Japan rings in new era as Naruhito becomes emperor | News

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A new era has dawned in Japan after Naruhito officially became the country’s emperor at the stroke of midnight on Wednesday, taking over as head of the world’s oldest monarchy following his father’s historic abdication.

The new imperial era of “Reiwa”, meaning “beautiful harmony”, will endure as long as the 59-year-old Naruhito sits on the Chrysanthemum Throne and follows the era of “Heisei”, meaning “achieving peace”.

Naruhito will formally take possession of the sacred imperial regalia and imperial seals as proof of his succession as the nation’s 126th emperor at a solemn ceremony later on Wednesday. While Japanese emperors hold no official political power, they serve as important national figureheads.

Japan’s annual spring holiday, known as the Golden Week break, has been extended to a record 10 days to mark the occasion.

His father, the popular 85-year-old Akihito, used his final royal speech on Tuesday to offer his “heartfelt gratitude to the people of Japan” and pray for global peace as the curtain came down on his 30-year reign.

Historic abdication

The emperor emeritus’ formal abdication took place in the “Room of Pine” in Toyko’s Imperial Palace.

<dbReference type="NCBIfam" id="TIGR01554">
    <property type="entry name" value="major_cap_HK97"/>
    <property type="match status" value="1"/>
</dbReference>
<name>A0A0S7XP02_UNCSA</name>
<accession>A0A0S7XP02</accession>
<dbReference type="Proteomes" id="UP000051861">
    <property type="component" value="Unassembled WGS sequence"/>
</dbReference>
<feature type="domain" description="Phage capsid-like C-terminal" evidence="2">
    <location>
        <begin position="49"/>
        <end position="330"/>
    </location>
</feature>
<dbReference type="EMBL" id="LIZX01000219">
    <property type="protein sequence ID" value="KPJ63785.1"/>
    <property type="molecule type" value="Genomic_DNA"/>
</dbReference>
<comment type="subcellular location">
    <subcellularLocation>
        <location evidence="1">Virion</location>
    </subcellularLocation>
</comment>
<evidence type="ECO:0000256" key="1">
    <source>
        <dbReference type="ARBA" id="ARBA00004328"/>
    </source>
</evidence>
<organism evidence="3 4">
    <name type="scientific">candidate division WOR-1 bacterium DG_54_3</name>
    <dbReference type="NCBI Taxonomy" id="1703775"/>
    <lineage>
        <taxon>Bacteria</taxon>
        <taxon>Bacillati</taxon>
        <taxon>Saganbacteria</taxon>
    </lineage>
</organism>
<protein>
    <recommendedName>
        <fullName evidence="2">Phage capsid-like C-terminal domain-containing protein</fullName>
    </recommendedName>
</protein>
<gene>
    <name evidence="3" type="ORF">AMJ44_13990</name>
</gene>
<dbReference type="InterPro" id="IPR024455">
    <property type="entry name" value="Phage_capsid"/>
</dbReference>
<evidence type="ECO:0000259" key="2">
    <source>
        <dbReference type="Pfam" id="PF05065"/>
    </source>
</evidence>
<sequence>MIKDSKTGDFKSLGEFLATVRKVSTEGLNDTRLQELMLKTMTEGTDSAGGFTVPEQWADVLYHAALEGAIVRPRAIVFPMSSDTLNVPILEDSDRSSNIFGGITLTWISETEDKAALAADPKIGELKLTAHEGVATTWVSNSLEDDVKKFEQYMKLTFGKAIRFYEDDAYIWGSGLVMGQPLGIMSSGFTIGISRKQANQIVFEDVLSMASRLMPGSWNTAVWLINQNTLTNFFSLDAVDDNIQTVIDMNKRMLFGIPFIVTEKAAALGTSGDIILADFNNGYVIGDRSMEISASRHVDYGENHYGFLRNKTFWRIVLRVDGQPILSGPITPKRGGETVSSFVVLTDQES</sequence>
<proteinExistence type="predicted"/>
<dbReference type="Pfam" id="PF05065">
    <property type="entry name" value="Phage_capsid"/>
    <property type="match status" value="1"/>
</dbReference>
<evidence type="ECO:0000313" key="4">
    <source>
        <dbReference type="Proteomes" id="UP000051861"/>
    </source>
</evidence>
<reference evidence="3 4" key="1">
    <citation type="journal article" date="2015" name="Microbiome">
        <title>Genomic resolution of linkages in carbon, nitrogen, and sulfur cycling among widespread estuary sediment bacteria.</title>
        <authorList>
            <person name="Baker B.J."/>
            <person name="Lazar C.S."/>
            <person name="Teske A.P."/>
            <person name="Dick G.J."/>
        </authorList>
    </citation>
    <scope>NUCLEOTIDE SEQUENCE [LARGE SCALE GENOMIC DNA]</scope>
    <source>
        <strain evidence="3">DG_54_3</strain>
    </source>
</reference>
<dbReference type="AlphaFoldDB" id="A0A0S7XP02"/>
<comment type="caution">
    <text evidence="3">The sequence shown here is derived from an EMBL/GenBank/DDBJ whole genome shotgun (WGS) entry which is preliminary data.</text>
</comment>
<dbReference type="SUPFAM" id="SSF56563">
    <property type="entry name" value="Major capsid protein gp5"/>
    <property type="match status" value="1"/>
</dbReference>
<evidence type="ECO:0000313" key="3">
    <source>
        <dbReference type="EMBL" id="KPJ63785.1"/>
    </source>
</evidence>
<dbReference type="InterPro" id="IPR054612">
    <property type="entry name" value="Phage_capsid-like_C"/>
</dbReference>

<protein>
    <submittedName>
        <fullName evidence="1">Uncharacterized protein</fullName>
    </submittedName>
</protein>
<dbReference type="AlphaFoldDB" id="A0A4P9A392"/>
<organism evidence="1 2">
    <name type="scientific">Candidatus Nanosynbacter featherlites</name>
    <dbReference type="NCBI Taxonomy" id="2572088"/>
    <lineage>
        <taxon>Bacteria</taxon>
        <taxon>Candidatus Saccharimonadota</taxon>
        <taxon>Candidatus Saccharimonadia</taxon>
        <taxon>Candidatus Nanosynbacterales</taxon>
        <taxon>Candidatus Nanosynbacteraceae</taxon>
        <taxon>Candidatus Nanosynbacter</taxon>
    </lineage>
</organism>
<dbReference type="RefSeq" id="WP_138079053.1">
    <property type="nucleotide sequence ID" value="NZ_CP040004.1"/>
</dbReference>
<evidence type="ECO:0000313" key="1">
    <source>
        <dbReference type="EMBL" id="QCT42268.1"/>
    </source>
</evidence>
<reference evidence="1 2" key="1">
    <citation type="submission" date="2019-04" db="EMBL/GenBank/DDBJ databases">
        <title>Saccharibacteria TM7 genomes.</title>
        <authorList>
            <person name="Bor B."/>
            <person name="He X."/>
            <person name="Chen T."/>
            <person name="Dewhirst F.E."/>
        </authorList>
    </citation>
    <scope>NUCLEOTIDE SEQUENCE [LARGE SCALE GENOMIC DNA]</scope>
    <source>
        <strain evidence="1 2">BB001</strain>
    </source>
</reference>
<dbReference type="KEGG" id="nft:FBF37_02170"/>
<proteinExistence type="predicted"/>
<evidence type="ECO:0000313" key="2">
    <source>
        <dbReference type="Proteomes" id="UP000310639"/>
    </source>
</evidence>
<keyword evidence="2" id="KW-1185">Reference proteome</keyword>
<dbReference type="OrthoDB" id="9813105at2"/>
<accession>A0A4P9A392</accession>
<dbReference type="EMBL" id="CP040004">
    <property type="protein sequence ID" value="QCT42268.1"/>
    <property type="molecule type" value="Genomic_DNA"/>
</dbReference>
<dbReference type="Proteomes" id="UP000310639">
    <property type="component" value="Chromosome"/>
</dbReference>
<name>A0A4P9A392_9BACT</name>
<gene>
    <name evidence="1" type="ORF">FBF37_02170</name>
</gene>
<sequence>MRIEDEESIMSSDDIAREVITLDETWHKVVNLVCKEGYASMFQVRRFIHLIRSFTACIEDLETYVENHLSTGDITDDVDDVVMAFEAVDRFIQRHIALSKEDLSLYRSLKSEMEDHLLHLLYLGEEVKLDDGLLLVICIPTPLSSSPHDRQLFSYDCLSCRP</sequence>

The ceremony was attended by about 300 people, including his wife Empress Emerita Michiko, Naruhito and Prime Minister Shinzo Abe.



Japan’s Chief Cabinet Secretary Yoshihide Suga unveils ‘Reiwa’ as the new era in Tokyo on April 1 [File: Franck Robichon/Reuters]

In a short speech, Abe thanked Akihito for “always sharing joy and sorrow with the people”.

“While keeping in our hearts the path that the emperor has walked, we will make utmost efforts to create a bright future for a proud Japan that is full of peace and hope,” he added.

Akihito’s abdication marked the first time in more than 200 years an emperor had stepped down in Japan and had to be approved by Japan’s parliament.

The emperor emeritus assumed the throne on January 8, 1989, at the age of 55, following the death of Emperor Hirohito, in whose name Japan fought and lost World War II. His time at the head of the monarchy marked the first era in Japan’s modern history to not be marked by war.


SOURCE:
Al Jazeera and news agencies

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